“Our goals can only be reached through the vehicle of a plan, in which we must fervently believe, and upon which we must vigorously act. There is no other route to success.” Pablo Picasso
Ask any successful person what their secret is and most would mention something about setting goals. But is your son SMART with his goal setting? Well, the SMART framework just got smarter — or rather, SMARTIES.
Most of you are aware of the SMART principle of goal setting. But Dr Prue Salter, Director of Enhanced Learning Educational Services, suggests expanding on this framework by adding three more criteria to create the SMARTIES principle. Here is a quick summary of this new framework.
- Specific - make goals as specific as possible, avoiding vague goals like “I want to do better at Maths.”
- Measurable - how will you achieve success? Place a number on your goal so you have something to aim for.
- Actionable - short-term goals should be action focused, and should help you achieve your medium and long-term goals.
- Relevant and Realistic - are your goals relevant to you and your future? Are they realistically aligned with your current position and what you can achieve? It’s important to create challenging goals but avoid unrealistic ones that can set you up for failure.
- Timely - set a target date to reach your goal by.
- Interesting - ensure that you find your goals interesting and worth pursuing. This will help with motivation.
- Emotional - using powerful language can help create an emotional attachment to your goal. Need help with using emotive language? Here are 317 examples of powerful language.
- Success-oriented - express your goals in a way that is both positive and focused on success.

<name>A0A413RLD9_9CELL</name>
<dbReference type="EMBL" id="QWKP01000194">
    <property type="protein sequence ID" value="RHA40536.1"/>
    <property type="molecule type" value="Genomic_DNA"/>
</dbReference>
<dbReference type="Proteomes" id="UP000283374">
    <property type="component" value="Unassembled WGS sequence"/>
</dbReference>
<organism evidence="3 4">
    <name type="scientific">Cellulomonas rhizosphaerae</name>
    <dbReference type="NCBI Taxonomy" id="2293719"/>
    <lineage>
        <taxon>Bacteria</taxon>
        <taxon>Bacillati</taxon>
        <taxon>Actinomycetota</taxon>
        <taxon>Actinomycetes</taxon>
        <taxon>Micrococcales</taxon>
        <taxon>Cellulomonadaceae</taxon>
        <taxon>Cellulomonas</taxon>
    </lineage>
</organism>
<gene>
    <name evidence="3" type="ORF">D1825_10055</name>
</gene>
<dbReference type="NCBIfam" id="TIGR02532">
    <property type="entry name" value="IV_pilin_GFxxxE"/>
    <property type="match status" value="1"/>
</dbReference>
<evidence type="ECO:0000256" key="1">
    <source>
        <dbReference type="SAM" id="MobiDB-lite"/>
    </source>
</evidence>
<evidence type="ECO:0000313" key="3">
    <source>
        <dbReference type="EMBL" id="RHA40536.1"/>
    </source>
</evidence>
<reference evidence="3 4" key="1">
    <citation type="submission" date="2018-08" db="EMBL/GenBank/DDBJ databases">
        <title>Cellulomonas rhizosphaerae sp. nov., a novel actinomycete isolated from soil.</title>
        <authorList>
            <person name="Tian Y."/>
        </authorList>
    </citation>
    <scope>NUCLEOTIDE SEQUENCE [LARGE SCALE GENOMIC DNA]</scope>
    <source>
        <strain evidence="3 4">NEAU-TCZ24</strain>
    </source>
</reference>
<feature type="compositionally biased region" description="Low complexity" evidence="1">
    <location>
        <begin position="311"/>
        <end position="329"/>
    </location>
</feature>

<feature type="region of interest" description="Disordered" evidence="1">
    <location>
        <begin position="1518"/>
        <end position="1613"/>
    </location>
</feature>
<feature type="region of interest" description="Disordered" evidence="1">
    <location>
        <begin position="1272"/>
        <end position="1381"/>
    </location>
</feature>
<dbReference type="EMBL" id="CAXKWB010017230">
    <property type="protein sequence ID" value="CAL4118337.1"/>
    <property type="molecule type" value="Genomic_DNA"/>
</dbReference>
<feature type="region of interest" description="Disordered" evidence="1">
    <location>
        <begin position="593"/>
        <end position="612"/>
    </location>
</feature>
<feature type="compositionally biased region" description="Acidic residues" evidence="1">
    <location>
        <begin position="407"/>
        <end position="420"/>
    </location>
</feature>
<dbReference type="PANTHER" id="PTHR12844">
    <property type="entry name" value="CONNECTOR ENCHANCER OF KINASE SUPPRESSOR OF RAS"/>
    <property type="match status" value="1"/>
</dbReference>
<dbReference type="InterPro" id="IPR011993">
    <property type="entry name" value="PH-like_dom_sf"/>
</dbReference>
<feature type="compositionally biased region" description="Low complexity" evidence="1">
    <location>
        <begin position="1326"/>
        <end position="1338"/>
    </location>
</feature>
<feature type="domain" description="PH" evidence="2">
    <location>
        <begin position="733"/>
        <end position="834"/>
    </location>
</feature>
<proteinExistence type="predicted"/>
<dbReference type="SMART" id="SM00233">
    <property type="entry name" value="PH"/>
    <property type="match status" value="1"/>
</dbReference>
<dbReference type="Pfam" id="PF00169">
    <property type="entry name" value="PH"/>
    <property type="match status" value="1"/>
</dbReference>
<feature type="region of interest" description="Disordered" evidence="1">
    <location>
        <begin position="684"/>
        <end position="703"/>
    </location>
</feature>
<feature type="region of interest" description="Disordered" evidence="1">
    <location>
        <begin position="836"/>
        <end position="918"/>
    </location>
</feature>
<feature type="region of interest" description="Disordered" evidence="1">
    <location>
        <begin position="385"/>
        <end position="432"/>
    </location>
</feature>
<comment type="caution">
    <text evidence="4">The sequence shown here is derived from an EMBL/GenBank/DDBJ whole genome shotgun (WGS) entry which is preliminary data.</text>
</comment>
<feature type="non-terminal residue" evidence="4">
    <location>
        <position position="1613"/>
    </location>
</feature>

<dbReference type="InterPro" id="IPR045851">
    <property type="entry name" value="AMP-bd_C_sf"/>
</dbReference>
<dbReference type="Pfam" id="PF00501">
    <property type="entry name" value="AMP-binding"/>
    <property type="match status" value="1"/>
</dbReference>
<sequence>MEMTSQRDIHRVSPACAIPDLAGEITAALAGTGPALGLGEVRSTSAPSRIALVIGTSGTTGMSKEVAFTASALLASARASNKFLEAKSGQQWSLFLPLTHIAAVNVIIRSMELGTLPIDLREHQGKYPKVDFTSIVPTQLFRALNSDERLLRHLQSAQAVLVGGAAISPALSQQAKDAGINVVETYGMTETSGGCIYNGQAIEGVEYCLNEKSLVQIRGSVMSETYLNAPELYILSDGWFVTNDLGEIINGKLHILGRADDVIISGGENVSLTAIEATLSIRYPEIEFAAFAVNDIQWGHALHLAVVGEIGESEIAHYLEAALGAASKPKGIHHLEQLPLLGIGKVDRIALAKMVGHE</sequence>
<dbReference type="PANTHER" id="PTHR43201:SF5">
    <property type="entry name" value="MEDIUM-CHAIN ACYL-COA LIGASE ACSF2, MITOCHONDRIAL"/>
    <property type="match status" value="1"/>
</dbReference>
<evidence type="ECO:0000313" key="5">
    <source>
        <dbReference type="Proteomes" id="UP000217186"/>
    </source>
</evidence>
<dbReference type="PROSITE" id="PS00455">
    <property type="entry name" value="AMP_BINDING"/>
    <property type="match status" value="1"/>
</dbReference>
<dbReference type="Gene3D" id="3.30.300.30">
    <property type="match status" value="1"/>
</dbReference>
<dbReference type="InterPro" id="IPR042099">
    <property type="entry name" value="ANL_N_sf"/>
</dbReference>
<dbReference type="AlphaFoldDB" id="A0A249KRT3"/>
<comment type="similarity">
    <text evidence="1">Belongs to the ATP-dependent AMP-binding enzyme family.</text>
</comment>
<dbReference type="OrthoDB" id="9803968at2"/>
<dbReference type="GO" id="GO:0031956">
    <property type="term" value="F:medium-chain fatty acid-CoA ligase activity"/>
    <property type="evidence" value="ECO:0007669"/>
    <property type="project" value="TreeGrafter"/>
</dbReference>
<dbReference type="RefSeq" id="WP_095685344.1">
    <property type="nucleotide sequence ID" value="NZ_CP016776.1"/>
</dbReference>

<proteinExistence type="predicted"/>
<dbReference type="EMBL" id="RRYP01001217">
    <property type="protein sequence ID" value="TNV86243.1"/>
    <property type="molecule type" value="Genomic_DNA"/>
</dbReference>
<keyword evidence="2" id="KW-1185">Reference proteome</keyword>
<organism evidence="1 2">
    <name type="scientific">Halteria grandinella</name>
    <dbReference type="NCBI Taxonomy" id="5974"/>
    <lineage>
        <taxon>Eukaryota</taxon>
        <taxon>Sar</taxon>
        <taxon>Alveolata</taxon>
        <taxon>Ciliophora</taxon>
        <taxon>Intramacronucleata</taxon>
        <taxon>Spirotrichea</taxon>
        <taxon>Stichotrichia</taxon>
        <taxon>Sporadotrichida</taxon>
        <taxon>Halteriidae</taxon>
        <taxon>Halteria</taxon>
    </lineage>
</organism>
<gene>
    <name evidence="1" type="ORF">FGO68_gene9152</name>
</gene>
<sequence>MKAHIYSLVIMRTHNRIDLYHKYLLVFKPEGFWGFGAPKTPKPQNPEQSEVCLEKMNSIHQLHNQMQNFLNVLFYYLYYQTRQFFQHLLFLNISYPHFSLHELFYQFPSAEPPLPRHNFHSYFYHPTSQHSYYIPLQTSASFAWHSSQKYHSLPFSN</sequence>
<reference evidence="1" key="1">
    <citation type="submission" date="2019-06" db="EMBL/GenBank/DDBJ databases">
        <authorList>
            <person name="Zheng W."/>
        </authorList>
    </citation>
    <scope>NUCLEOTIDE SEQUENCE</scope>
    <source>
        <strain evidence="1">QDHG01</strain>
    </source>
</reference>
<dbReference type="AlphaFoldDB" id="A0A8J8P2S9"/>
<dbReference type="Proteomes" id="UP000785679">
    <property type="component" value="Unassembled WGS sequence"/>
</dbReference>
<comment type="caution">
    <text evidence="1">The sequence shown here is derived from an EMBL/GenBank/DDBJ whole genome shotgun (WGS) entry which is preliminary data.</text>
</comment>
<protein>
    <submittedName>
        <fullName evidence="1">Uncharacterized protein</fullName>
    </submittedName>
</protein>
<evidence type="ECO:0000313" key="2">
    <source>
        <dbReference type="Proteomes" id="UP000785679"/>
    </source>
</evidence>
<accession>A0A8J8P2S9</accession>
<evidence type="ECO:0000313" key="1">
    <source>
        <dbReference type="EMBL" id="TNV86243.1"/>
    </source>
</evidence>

What does a SMARTIES goal look like?
Setting a goal that follows this framework isn’t necessarily easy. But then again, achieving goals is rarely easy. Here are two practical examples to help you see the SMARTIES framework in action.
An example of a vague and poorly worded goal is, “I want to do better at Mathematics.” For all the effort in the world, you may never know if your son has succeeded in reaching this goal. But if he worded it well, not only would he have a better chance of recognising success, but he also would be armed with a plan and actions to follow.
A better wording would be, “I will finish my HSC with a grade of 90 percent or higher in Mathematics. To do this, I will increase my study time by 10 hours each week, and will work with my tutor to identify priority learning areas. Achieving this goal will give me a better chance at gaining a place in my chosen university course.”
Notice how this goal is future focused? By wording it in this manner your son is taking ownership of achieving this goal, and the use of positive language can reinforce their desire to achieve this.Another example of a poorly worded goal is, “I want to be Captain of my school’s top rugby team.” It’s an ambitious goal to have but doesn’t give your son a plan to follow. There is also the danger of it being too ambitious, and the choice of Captaincy is often dependant on a number of factors outside of your son’s control.
A better SMARTIES approach would be, “By Year 12 I will be a senior player in the top rugby team. I will train two hours a day, four days a week, and will follow a training and nutritional plan set out by my coaches. Achieving this goal gives me a better chance of becoming a professional rugby player in the future, and allows me to play at a higher level once I finish school.”
This goal now follows the SMARTIES framework and uses positive language to enforce a goal.
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